Loose-leaf Links #67

Summer Passion Fruit, loose-leaf tea, Loose-leaf Links, Earl Grey Editing, The 1872 Clipper Tea Company

Loose-leaf Links is a feature where I gather together the interesting bits and pieces on sci-fi, fantasy and romance I’ve come across and share them with you over tea. Today’s tea is Summer Passion Fruit by The 1872 Clipper Tea Co. It smells as tropical as it sounds and will appeal to anyone who loves French Earl Grey.

Follow Up

I might have mentioned a few times that I have a story in the Mother of Invention anthology, edited by Tansy Rayner Roberts and Rivqa Rafael. Obviously, I think it’s an awesome anthology, but if you’re looking for a more objective perspective, Liz Bourke has reviewed the anthology over at Tor.com.

Awards News

If you missed seeing this year’s Hugo Awards, the video is now up on YouTube.

Nicholas Whyte breaks down some of the stats on this year’s Hugos, while Alis Franklin takes a look at the nationalities of Campbell Award nominees and winners (spoiler alert: good luck if you’re not from the US).

For those already gearing up for next year’s Hugo Awards, JJ has a page on works eligible for Best Series over at File 770.

The Romantic Book of the Year (RUBY) Awards were presented by the Romance Writers of Australia.

The Children’s Book Council of the Year Awards were also presented. I was especially delighted to see In the Dark Spaces by Cally Black (which I’ve previously reviewed for The Skiffy and Fanty Show) receive an honourable mention in the Older Readers category. Cally Black also writes as Bren McDibble and her environmentally dystopic book How to Bee won the category for Younger Readers.

Community and Conventions

Foz Meadows shares some reflections on WorldCon and fannish entitlement.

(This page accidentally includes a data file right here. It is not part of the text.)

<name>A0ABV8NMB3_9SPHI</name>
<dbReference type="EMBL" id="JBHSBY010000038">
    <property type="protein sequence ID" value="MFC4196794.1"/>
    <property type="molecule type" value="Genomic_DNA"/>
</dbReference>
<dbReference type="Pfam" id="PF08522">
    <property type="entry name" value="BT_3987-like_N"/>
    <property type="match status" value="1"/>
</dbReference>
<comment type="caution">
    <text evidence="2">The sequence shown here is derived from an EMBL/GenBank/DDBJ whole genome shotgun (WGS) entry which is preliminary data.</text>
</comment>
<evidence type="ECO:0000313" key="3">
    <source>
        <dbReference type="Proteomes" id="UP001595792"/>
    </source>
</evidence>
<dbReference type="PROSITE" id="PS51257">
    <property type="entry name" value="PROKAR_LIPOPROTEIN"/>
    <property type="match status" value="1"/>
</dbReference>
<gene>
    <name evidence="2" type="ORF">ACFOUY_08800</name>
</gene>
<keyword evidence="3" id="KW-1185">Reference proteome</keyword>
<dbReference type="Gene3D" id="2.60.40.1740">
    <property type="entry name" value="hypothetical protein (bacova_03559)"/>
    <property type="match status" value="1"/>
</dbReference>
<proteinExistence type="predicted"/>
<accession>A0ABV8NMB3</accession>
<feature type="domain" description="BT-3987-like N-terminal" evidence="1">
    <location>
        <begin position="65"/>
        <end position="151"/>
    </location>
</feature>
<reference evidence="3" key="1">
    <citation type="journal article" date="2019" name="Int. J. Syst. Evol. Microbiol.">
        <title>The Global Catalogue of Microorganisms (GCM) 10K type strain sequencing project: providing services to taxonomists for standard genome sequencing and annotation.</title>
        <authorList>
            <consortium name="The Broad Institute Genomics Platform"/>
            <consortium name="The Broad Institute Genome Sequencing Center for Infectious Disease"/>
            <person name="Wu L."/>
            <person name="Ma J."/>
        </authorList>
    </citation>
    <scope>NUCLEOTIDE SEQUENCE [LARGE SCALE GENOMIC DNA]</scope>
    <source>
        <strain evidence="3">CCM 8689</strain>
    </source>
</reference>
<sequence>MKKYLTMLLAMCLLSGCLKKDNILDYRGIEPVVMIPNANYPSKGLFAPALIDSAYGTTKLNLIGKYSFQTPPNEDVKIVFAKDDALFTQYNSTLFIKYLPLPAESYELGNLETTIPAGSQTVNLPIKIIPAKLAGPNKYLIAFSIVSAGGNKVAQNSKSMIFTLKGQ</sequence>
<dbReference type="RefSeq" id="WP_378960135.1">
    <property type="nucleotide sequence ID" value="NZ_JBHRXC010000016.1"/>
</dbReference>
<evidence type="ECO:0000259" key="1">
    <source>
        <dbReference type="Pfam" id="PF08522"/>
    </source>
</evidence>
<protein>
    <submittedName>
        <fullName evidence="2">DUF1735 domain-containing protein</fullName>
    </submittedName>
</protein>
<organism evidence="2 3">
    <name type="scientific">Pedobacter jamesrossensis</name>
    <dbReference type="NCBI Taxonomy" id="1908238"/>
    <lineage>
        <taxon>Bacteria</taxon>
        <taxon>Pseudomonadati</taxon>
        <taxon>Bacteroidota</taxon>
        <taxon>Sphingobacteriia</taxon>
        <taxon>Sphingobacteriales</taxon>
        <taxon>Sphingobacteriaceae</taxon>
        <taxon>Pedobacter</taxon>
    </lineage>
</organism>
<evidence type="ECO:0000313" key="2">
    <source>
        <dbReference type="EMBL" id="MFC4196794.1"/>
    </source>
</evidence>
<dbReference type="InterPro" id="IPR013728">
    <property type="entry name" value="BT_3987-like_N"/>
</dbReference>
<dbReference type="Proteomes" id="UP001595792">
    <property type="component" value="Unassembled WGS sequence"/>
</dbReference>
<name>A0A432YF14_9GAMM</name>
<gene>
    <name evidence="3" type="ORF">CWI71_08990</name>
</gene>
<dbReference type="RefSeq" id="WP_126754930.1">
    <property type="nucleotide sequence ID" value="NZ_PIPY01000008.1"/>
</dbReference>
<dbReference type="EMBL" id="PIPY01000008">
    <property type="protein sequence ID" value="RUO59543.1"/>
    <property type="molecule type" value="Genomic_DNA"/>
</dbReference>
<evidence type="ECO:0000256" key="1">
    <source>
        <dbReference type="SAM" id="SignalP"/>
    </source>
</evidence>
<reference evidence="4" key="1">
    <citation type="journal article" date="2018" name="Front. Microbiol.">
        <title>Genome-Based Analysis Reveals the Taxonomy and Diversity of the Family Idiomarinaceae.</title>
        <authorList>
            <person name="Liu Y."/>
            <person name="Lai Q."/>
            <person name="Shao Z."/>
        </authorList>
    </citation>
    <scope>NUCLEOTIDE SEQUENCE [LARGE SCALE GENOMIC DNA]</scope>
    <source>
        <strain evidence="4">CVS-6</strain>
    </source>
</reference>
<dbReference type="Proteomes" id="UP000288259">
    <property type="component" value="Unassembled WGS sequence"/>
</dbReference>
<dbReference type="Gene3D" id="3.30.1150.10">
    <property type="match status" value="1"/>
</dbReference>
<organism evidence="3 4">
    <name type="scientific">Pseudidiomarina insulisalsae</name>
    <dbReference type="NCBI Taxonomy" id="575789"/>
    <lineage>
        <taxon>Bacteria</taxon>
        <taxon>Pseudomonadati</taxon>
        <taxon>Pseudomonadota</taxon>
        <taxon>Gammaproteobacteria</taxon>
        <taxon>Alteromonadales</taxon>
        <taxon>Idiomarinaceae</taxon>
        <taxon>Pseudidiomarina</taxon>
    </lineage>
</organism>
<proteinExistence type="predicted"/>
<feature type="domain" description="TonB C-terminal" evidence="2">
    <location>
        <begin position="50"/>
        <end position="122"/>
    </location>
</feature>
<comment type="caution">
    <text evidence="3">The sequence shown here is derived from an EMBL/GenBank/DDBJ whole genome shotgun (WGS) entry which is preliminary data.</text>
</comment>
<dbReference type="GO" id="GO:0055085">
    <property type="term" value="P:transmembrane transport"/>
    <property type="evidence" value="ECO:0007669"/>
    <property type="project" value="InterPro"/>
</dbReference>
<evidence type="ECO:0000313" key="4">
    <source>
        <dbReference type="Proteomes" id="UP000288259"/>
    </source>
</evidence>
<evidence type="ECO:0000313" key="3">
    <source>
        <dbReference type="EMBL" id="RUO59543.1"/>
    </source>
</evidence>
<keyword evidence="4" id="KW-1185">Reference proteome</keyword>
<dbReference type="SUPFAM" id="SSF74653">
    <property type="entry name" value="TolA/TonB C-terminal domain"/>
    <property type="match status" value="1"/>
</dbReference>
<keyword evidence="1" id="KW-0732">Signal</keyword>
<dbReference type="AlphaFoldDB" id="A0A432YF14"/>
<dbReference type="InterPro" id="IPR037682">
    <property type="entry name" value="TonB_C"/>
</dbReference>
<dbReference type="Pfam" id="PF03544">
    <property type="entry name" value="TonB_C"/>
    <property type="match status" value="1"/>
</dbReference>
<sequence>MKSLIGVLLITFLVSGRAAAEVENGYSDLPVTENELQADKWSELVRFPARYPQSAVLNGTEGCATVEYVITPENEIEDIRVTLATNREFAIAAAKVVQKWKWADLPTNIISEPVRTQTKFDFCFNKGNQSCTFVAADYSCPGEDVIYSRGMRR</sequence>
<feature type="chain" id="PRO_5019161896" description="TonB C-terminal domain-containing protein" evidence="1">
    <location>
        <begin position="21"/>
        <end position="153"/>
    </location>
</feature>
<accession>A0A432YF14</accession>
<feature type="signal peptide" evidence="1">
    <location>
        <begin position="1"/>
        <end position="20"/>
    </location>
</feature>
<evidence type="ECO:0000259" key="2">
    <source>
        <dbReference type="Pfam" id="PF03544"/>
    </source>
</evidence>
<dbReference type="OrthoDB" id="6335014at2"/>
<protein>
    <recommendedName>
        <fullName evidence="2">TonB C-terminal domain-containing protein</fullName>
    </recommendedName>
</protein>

Danielle Binks criticises the lack of YA and genre programming at the Melbourne Writers Festival.

Canberra locals will have the opportunity to attend a launch of Alan Baxter’s new supernatural thriller Devouring Dark on 17 November at Harry Hartogs.

Sydneysiders can expect to see Sam Hawke at Galaxy Bookshop on 14 October. She’ll be chatting with Annie McCann about City of Lies.

On Equity

Speaking of Sam, she has a guest article over at SFFWorld on inclusivity and diversity in speculative fiction.

At Bustle, Kristian Wilson reports that male authors are four times more likely to recommend books by men than by women. Stats are taken from the most recent 100 of the New York Times’ By the Books column.

Marlee Jane Ward writes about her experiences of being both ignored and sexually harassed at WorldCon.

After examining the Campbell Award, Alis Franklin posits that everything wrong with science fiction is John W. Campbell’s fault.

Ann Leckie takes aim at the people claiming no one likes N.K. Jemisin’s work for anything other than identity politics brownie points.

Ann is joined by Foz Meadows, Jennifer Foehner Wells, and Judith Tarr for a round-table on domesticity in space opera hosted by Joyce Chng at Strange Horizons.

For Writers

coeur de lion is open to submissions up to 40K for the month of October.

KJ Charles discusses the intersection of research and inspiration in historical romance.

Chuck Wendig talks about why writing a series is hard.

Kathleen Jennings, Kim Wilkins and Namila Benson discuss whether the distraction of modern technology is stifling our creativity.

For Readers

Tiamat’s Wrath, the next book in James S.A. Corey’s series The Expanse, has been delayed until March 2019.

The Table of Contents for the Best American Science Fiction and Fantasy 2018, edited by John Joseph Adams and N.K. Jemisin, has been announced.

Donna Maree Hanson has released a small collection of her short stories called Through These Eyes.

Romance writer Alyssa Cole has announced she has a new novella coming out with Audible Originals. The sci-fi romance will be called The AI Next Door and will be out in 2019.

Elizabeth at the YouTube channel Books and Pieces is starting up a new online book club. Called Lady Vaults, it will focus on SFF from beyond the last decade written by women. In her introduction, she announced she’ll be starting with The Red Magician by Lisa Goldstein. If you’re interested in participating, you can join the Goodreads group or check out #LadyVaults on Twitter.

Liberry is a new customisable app to track reading. It’s currently in development and they’re keen to get an idea of what readers are interested in tracking. If you’d like to help out, consider filling out their short survey.

Over at BookRiot, Nikki Vanry takes a look at the 15 most commonly DNFed books on Goodreads for August 2018.

Crossed Genres are currently crowdfunding their anthology Resist Fascism: An SF call to action.